When shooting the video, the key word here if focus. Not just focus the camera, but focus on what you want to shoot and what you need to shoot.  Minimalism is best.  Look at  any 1 minute piece on air.  One you really like. How many edits are in it? 20? Probably.

It does not take that many great shots to make a great piece.  So calm down.  Take your time. Think.  And then record.

This will all shake out in the long term, but getting there.. particularly without training, is not going to be easy.. or pretty.


7 responses to “A Question from the newspaper folks

  1. Pingback:   Doing video, doing down designers and ducks. by andydickinson.net

  2. The problem is that newspapers are confusing video with television.

    This is where I think the b-rollers become vehement about what they do. They are confusing what they do with what print and former print journo’s (like myself) are moving towards. Even then, they become so focused that they equate all of it as being one and the same.

    I myself am willing to learn, as opposed to those who are so entrenched in their traditional ways of shooting. I’ll be at the VizEd’s Advanced Web Video Journalism Workshop in May being taught my David Dunkley-Gyimah and Robb Montgomery to understand better the process of shooting video specifically for the web. Whether is it text, Slideshows with audio, or video, the new way of delivering visual informational content has changed.

    For what I’m moving towards, Internet Broadcasting, no matter if it’s for newspaper or long form niche content sites, is the new form of visual content distribution.

    The detractors continued denial isn’t going to change that fact.

  3. Sorry Cliff. There is no “Internet broadcasting”.

    That is the whole point of the Internet and a key component of Mr. R’s claims.

    You of all people are aware of the little or no money available to those who produce for the Internet alone.

    It just doesn’t pay all by itself.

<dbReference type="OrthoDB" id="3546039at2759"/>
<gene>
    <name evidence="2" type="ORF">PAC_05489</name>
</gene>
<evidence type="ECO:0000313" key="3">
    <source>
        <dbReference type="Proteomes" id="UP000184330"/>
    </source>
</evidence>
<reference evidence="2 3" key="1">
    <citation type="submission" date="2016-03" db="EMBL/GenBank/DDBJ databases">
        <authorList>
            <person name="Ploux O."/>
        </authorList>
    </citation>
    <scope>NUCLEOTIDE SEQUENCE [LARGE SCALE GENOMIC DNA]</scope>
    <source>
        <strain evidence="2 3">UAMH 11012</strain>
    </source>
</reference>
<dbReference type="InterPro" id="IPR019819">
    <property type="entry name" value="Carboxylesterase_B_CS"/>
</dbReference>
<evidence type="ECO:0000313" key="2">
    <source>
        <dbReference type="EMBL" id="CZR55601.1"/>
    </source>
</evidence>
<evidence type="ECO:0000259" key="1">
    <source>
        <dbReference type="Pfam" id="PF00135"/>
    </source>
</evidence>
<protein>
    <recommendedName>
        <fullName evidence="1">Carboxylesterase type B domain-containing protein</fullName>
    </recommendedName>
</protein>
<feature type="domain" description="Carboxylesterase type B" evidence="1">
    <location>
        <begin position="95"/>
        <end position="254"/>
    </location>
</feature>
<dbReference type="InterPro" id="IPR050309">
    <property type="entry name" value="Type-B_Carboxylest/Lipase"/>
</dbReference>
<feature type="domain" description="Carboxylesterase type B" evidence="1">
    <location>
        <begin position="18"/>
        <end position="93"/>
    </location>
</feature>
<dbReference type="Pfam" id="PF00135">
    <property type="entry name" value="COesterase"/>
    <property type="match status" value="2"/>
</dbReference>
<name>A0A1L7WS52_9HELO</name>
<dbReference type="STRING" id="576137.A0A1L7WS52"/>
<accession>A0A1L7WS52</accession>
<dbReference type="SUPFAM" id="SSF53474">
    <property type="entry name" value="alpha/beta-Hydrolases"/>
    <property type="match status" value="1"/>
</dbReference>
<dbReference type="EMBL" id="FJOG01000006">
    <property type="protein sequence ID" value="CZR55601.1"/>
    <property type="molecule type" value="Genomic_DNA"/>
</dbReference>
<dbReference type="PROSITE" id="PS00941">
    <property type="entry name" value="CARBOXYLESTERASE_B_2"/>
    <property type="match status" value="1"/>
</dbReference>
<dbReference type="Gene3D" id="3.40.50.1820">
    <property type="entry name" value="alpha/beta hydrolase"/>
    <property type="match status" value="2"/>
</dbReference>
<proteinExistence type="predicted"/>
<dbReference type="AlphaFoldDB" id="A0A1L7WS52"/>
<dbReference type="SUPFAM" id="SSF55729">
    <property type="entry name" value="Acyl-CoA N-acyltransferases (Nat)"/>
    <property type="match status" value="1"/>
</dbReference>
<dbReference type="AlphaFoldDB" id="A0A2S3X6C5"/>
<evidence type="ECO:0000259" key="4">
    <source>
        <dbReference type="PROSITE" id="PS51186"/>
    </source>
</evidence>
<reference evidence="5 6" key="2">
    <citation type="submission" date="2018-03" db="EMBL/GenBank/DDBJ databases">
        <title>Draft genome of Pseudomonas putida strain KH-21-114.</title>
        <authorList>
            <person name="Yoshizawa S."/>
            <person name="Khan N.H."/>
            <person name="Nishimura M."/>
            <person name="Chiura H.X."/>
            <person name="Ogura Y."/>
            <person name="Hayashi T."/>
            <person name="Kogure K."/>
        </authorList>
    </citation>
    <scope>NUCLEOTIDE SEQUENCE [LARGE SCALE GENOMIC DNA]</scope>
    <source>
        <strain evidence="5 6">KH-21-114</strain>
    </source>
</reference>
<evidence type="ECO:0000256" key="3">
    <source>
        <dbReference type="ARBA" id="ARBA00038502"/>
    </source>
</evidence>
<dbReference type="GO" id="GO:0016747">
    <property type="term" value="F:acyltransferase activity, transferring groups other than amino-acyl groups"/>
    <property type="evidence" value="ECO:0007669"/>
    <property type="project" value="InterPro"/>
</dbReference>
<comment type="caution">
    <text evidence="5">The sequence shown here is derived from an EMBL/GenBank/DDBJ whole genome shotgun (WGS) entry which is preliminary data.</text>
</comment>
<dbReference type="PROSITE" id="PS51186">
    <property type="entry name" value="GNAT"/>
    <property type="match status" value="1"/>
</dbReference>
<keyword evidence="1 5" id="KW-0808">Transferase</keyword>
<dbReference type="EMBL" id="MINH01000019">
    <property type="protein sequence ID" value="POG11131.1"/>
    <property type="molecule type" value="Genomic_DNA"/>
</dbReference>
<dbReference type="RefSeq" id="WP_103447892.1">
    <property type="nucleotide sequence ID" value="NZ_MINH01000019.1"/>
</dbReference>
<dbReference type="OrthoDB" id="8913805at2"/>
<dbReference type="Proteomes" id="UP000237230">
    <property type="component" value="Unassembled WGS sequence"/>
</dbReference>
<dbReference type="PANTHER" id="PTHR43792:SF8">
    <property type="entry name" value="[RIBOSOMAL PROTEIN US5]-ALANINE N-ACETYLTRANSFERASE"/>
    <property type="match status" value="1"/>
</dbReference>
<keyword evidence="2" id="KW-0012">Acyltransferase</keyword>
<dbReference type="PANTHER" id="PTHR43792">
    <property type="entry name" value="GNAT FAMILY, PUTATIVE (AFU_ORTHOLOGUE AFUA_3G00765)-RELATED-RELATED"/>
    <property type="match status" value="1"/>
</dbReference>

The Internet is one small component which can enhance an already existing, and profitable, business model.

    Even Mr. R knows he has to team up with real broadcasters to make a living and get the biggest audience possible. Which, in his case, is still very small.

  4. I’m with $. What did change ever do for us?

    If change doesn’t support us – we shouldn’t support change.

  5. Pingback: Web Video Journalism versus TV Broadcast | bluprojekt/Cliff Etzel - Solo Video Journalist

  6. Detractors, et al – I’m giving a blanket “if you say so” (sarcasm mine) since your responses are a rehash of the same diatribe – different day.

    What I find oddly humorous is the fact that you find the time to refute what we believe with regards to the new Solo VJ paradigm, yet the detractors hide behind false names, website links, etc.

    As I have said already – no credibility on your parts. Those of us who participate in civil discourse are open books about who we are and what we do – we acknowledge our weak and strong points without condescending remarks – the detractors hide behind their aliases without ever showing their so called professional work and use ridicule as a false sense of superiority – what are you so afraid of?

  7. Cliff, I even have my pictures on my sites, (and my resume too, I don’t tell clients to call me about my accomplishments, education and training.)

    You are the one wearing a mask.